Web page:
A quick post on sport technique coaching-
Improving / correcting technique is a tricky task, especially in experienced athletes. “Experienced” can mean high performance athletes or simply athletes who have been training a long time. Either way they have built up habits and motor patterns.
If we think about “good” technique being;
- minimal risk of injuries; to the athlete from overuse and other sources
- optimal stability; both within the athlete and the athlete relative to the environment
- optimal efficacy; it does the intended task whether moving through water, on land, on a bike, in a kayak, etc.
- optimal efficiency; energy consumed to work performed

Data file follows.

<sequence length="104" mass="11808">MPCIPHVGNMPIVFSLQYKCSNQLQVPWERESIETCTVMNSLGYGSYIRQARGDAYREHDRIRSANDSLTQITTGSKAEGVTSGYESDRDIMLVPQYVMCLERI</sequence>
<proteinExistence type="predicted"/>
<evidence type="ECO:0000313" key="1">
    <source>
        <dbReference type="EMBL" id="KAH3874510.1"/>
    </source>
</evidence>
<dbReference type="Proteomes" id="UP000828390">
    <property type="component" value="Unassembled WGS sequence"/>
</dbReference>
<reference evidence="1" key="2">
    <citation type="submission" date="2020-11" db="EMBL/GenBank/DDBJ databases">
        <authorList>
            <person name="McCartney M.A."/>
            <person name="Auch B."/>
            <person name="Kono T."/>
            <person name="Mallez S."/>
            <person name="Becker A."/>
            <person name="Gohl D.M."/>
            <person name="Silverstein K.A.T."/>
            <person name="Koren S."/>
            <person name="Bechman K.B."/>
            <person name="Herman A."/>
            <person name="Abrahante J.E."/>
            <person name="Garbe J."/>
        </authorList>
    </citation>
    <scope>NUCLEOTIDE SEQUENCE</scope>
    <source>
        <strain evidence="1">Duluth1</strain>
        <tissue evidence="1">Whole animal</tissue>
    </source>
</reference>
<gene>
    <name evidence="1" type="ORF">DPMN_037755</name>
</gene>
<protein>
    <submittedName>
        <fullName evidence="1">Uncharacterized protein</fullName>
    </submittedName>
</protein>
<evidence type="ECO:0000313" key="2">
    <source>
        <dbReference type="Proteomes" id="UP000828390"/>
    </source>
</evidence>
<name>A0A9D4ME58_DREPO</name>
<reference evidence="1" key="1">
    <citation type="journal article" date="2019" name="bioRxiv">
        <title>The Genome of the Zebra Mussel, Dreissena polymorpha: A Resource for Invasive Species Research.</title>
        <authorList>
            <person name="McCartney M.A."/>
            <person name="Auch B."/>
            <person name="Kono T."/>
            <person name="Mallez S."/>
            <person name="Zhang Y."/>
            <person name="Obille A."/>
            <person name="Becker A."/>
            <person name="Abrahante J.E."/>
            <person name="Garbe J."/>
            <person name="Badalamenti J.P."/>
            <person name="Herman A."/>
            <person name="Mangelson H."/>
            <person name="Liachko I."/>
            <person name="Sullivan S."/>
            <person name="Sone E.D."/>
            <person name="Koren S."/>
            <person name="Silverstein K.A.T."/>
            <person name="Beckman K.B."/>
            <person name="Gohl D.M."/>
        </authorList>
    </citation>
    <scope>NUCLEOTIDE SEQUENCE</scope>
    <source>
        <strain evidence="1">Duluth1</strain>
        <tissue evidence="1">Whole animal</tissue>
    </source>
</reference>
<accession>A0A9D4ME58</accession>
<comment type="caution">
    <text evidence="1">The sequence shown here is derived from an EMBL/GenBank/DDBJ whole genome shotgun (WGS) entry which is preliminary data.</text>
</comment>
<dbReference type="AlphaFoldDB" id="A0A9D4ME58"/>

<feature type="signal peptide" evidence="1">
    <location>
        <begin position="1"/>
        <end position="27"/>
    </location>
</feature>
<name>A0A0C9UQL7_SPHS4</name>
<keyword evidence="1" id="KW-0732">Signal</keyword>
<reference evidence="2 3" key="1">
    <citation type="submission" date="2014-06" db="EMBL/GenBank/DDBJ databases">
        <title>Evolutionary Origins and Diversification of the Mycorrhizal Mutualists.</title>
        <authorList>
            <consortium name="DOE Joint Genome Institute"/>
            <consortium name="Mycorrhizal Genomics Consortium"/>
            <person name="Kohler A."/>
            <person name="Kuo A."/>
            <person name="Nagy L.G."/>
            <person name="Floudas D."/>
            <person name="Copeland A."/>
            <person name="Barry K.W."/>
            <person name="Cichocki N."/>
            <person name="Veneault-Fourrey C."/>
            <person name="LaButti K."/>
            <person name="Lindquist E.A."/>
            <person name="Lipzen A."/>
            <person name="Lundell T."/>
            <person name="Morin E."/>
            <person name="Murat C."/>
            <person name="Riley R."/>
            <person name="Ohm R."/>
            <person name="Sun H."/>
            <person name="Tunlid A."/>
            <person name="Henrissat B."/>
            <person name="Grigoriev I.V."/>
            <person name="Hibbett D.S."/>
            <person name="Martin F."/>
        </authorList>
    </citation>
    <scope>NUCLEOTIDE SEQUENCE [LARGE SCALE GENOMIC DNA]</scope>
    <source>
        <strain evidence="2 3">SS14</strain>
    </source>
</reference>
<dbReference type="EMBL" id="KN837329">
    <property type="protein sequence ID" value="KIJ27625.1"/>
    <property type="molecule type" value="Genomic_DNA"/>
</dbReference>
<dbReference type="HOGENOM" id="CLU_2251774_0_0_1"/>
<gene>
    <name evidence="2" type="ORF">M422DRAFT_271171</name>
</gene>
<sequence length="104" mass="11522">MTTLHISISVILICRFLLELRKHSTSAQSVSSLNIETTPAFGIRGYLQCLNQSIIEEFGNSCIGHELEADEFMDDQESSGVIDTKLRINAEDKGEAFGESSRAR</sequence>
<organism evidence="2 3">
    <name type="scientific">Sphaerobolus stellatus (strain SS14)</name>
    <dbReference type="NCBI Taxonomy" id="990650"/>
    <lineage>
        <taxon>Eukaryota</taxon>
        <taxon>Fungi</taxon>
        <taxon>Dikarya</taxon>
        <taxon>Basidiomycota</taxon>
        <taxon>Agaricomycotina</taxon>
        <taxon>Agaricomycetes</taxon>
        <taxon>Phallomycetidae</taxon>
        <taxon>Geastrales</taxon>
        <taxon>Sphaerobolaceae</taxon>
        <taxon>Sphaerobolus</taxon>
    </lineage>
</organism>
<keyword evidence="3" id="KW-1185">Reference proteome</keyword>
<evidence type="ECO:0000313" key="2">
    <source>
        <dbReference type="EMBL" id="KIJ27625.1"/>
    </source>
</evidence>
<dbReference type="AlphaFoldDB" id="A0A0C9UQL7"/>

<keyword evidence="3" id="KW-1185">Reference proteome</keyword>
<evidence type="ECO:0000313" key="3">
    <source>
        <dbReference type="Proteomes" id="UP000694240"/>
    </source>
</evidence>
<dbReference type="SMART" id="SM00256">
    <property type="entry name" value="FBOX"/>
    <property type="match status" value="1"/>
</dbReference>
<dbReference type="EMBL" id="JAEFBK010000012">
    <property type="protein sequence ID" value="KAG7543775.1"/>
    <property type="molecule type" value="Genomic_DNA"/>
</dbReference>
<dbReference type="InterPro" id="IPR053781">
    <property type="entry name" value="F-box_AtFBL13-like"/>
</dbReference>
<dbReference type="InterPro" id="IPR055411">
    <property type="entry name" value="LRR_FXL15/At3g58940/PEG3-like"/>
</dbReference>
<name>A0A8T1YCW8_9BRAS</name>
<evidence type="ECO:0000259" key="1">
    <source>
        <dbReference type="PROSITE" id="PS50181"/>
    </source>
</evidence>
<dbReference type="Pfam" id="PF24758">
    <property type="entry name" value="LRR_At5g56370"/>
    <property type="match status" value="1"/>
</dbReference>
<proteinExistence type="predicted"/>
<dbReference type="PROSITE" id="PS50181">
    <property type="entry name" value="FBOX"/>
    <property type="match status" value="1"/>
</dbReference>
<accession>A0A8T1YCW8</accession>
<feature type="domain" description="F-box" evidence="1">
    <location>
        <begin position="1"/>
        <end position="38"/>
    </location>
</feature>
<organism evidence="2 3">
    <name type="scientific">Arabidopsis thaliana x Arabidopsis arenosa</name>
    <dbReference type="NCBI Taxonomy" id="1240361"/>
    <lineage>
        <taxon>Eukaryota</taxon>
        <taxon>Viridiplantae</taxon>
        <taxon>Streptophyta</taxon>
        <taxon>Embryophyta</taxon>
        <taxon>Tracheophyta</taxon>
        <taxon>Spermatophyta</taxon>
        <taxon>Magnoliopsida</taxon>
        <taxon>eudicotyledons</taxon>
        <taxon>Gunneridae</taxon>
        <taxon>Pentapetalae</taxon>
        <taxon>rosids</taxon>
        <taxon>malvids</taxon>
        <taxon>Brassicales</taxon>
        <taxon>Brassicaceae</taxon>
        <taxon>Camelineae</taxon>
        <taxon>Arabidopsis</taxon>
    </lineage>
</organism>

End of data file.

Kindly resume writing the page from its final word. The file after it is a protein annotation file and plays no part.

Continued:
- optimal for the integrations of other required elements; starts, turns and navigation in swimming, drafting and pacing on a bike, surfing in a surfski, etc.)
Very often a technical problem has a cause that may not be apparent. A skilled technical coach addresses the cause of the problem, not just the symptoms.
I was taught by a very skilled technical coach in canoe that to source out a technical problem you often have to look two or more joints closer to the core.
Where things get complicated is that a technical problem may have multiple compensations in other joints and movements to mimic “good technique“. If we were to use algebra to express this;
A is good technique
A’ is a copy of good technique that has a technique problem B needing compensations C, D and E
To an unskilled coach it may appears by fixing problem B, or A’-B becomes A
Where in reality A’-B= C + D + E
So by fixing one problem, the coach and athlete are left dealing with compensations C, D and E.
Part of the art of coaching is seeing the good technique, identifying the underlying problems AND the compensations in place then planning and implementing a successful intervention that promotes learning.